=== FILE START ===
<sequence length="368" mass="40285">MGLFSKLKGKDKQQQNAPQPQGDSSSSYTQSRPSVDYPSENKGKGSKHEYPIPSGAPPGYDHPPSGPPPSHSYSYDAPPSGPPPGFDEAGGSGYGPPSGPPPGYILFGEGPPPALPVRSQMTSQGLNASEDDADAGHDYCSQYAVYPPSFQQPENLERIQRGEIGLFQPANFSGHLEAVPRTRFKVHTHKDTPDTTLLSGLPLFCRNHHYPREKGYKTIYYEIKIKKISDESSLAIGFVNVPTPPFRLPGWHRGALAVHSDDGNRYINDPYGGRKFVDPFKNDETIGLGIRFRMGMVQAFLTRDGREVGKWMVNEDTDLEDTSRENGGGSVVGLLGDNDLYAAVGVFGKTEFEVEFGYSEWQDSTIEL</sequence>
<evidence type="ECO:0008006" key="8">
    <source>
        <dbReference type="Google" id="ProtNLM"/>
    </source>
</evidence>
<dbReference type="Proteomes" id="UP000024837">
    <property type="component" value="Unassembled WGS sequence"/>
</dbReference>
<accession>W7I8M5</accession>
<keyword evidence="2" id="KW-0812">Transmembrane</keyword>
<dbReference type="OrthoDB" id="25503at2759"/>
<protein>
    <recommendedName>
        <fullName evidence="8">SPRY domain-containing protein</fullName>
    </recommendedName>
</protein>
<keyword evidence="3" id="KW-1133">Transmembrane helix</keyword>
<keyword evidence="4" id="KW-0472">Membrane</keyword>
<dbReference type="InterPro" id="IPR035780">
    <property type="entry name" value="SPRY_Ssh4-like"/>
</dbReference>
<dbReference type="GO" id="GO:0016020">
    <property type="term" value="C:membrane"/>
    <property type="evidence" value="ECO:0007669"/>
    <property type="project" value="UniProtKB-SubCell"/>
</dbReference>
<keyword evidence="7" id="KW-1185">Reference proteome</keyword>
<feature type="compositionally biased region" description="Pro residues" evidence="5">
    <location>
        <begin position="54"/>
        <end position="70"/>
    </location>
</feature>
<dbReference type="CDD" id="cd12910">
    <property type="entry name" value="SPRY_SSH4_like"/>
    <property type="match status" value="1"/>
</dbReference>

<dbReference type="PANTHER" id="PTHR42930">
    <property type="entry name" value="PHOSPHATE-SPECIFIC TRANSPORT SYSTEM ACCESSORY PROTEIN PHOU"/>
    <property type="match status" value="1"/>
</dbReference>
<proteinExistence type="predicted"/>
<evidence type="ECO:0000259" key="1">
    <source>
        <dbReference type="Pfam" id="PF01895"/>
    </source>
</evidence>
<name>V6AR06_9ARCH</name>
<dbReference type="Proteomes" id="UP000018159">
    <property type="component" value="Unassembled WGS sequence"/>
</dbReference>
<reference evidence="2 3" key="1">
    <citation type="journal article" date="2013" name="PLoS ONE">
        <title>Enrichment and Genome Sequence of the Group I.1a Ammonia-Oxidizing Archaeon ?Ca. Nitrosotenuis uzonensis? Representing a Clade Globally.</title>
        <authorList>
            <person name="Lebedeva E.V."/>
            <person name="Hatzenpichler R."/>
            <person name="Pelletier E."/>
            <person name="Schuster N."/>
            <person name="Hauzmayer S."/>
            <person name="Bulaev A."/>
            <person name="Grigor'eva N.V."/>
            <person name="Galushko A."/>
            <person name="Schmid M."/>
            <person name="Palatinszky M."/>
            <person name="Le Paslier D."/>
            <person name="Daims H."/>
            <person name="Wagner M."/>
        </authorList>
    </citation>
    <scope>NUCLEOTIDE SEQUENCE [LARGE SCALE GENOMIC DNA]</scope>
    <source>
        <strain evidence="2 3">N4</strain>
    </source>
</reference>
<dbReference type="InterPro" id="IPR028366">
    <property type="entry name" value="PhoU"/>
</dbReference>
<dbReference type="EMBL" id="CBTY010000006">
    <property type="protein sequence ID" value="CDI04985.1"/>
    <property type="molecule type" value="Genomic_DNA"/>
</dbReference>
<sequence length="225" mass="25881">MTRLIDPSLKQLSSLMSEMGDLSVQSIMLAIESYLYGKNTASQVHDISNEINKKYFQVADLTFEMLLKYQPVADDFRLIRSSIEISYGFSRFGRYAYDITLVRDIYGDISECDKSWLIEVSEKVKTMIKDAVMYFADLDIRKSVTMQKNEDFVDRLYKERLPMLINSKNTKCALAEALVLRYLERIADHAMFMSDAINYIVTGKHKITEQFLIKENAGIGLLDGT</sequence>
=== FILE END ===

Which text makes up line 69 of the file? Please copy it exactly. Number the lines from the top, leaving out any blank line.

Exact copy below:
            <person name="Wagner M."/>